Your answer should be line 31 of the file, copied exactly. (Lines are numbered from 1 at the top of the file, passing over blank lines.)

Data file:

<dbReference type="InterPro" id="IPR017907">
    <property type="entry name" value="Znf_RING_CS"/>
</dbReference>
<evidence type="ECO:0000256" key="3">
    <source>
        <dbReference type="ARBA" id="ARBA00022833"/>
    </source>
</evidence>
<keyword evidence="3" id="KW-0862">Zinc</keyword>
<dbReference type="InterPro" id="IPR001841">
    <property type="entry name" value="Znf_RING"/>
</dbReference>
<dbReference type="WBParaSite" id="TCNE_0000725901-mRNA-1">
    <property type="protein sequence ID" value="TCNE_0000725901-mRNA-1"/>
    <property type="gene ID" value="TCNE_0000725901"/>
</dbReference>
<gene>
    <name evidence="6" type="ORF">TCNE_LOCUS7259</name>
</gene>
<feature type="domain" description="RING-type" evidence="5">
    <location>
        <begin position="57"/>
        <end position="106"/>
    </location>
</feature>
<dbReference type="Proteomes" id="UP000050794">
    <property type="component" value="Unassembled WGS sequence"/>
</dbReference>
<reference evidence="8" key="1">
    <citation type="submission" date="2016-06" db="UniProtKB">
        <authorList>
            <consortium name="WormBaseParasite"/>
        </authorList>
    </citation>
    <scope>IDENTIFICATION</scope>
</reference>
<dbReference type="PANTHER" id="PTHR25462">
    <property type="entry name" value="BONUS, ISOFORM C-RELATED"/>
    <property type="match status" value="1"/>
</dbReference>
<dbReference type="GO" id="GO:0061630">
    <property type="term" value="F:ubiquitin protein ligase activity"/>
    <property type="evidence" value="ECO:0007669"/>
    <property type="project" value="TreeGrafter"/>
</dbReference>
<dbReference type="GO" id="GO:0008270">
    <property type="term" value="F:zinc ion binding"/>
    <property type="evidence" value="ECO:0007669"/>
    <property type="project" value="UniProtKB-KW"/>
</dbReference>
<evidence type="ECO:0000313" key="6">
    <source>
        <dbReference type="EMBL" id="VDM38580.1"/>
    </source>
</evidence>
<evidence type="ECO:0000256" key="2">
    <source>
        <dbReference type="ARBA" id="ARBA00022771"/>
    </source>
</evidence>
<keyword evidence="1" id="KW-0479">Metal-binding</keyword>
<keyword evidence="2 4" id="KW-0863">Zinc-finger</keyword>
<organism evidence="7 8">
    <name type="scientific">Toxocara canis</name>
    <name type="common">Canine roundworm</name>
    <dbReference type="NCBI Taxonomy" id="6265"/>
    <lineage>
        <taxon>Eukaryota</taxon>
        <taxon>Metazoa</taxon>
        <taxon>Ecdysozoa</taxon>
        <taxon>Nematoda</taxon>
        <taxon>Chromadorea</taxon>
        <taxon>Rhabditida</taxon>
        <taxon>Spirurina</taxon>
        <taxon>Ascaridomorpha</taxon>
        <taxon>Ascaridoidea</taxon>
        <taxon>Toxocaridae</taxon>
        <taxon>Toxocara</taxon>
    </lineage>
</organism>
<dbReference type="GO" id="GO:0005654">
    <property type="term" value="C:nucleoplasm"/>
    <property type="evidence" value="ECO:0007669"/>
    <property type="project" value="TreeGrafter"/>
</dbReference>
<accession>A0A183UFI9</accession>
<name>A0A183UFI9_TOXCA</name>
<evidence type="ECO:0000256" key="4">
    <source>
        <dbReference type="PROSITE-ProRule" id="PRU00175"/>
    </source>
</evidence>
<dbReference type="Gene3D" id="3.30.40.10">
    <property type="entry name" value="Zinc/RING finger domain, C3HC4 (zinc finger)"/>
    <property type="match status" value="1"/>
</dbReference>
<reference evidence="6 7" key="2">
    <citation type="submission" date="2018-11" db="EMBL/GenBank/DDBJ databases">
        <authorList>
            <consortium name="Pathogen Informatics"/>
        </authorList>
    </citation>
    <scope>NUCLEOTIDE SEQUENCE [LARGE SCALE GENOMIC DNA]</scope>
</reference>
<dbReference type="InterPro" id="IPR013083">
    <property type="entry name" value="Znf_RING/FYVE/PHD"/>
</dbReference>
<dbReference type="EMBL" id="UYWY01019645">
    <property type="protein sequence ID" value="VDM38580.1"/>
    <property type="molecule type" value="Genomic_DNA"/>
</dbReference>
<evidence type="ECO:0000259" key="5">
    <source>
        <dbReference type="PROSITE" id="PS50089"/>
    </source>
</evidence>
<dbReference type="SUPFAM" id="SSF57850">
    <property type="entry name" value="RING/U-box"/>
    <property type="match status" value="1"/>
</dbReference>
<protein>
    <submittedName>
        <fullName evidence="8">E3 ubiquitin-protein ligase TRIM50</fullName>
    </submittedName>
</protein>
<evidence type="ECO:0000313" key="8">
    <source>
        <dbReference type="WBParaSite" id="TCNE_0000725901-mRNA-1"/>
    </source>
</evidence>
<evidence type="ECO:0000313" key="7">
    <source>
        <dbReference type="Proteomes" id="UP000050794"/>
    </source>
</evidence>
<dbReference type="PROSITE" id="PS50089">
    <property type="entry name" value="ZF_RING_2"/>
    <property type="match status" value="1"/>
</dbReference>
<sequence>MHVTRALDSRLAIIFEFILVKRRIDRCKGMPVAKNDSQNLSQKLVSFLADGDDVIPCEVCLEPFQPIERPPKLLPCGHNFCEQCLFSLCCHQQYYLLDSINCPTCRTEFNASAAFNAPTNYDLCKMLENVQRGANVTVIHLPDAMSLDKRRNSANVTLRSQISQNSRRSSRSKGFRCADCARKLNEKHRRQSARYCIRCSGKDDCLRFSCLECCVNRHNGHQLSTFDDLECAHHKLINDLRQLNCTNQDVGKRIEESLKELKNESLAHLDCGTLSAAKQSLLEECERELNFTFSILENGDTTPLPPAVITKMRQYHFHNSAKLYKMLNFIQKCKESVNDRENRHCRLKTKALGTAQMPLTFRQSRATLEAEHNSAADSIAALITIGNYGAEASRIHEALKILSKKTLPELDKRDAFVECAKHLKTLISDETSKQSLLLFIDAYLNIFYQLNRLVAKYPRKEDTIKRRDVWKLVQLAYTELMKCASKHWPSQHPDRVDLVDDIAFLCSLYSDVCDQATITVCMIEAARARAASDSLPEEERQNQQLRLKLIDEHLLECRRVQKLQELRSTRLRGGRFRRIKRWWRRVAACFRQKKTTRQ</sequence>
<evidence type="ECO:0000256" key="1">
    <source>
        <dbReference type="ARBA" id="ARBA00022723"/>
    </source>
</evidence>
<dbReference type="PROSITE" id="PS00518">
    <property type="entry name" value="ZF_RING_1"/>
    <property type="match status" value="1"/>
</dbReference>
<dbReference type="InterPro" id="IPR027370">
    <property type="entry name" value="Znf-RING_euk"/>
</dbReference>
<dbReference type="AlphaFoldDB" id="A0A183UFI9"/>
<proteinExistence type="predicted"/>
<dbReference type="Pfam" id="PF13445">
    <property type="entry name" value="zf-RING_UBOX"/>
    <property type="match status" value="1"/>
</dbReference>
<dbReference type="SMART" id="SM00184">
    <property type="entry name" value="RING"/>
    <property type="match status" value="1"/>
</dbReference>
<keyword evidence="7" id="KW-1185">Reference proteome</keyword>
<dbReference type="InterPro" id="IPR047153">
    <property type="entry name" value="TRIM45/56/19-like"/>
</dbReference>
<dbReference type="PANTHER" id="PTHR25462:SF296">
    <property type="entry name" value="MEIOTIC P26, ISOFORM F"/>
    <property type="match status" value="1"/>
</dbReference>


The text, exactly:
        <authorList>